After a much needed break for food, caffeine, and alcohol, I rallied and fought off fatigue to venture back into Centeroo for Kevin Abstract. Though not quite a household name, I think Abstract has the potential to be the next Frank Ocean, and with his ability to blend hip hop, r&b, rock, and indie pop, coupled with his personal, raw, earnest exploration of sexuality, race, and various other big topics, as well as his unbelievable eye for visuals and video direction, he’s an artist in a class of his own. His performance was every bit the epic, immersive spectacle I’d hoped for; like his music, a vulnerable, confessional, and personal experience, which Kevin used to address his complicated life in a very earnest way. A bit more minimalist than I expected from an artist so skilled in many mediums, the performance worked great as as dreamy, engaging late night set, and felt like a perfect end to the day- perhaps even my favorite show of all. [PO]

Photos by Mary-Beth Blankenship.

FRIDAY

TwinLimb-Bonnaroo17-Insert Twin Limb. Photo by Mary-Beth Blankenship

Twin Limb

After a good night’s sleep and, shockingly, pretty pleasant weather (perhaps the best I’ve ever seen in many years of Bonnaroo), I woke up feeling great, and made sure to hydrate and caffeinate, before spending some time working at the press tent. Bummed at the cancellation of live podcast U Talkin’ U2 To Me, I was nonetheless happy to begin my Friday with Twin Limb, a Louisville based, My Morning Jacket associared group who are regulars in Nashville, and who’ve been very exciting to watch come into their own. Incorporating accordion and electronics into their atmospheric, indie pop sound, Twin Limb’s unique style is a delight to witness in person, and they managed to draw an admirable crowd to what felt like a perfect, pleasant start to day two. [PO]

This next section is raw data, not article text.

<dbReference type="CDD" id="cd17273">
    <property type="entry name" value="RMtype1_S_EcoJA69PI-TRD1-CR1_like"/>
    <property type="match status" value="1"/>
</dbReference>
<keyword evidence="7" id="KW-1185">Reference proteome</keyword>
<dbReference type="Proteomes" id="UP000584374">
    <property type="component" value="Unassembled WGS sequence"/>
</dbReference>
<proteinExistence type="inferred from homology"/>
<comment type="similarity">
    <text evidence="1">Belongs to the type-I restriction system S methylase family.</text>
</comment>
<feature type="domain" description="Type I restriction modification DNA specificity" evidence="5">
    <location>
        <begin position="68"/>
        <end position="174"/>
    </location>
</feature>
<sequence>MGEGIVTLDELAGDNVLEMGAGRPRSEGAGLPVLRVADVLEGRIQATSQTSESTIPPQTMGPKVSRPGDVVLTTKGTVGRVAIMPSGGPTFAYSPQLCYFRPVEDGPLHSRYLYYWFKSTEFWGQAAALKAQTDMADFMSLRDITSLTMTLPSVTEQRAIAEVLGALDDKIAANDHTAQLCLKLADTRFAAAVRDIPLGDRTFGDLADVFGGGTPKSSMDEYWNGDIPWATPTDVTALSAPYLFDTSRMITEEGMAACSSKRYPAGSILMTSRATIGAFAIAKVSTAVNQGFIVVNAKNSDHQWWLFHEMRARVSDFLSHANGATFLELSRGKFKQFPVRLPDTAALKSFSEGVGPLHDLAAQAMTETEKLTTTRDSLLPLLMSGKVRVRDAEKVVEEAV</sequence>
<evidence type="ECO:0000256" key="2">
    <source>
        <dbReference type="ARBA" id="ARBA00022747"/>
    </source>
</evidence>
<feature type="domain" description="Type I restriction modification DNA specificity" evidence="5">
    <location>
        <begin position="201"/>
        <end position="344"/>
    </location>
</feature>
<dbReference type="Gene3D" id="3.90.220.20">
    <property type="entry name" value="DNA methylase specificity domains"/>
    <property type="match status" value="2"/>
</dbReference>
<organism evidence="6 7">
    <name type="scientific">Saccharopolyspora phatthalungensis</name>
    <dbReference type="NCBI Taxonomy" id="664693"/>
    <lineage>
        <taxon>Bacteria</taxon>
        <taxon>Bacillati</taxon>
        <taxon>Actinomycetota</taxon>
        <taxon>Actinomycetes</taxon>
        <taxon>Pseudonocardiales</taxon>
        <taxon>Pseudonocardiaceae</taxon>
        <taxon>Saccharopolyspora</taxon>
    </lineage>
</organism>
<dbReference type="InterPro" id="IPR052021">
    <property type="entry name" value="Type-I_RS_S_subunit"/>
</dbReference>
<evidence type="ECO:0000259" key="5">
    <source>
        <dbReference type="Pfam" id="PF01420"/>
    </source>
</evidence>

Klangstof-Bonnaroo17-Insert Klangstof. Photo by Mary-Beth Blankenship

Klangstof

Dutch by way of Norway, indie rockers Klangstof are a very new act, but one clearly resonating quickly, earning a spot on the main stage for their ‘Roo debut. I really found myself hooked on their atmospheric, electro-laced recordings, and was thrilled to find that it translated perfectly in person, thanks espsescialyl to frontman Koen van de Wardt. Though early in the day, they did their best to recreate the dreamy, nighttime atmosphere where their music would be best suited, complete with a huge, glowing moon as their backdrop. [PO]

LEON-Bonnaroo17-Insert LÉON. Photo by Mary-Beth Blankenship

LÉON

Keeping the day international, I wandered from the Which stage to the What, to see some of Swedish singer LÉON break in Bonnaroo’s biggest stage for the year. An artist I was really only familiar with from blogs and playlists, I remembered being enamored with her powerful, soulful voice, peppering in soul and classic rock with contemporary indie pop influences. With the backing of a full band, LÉON was an absolute powerhouse force, and reminded me of modern greats like Amy Winehouse- dazzling in the midday. [PO]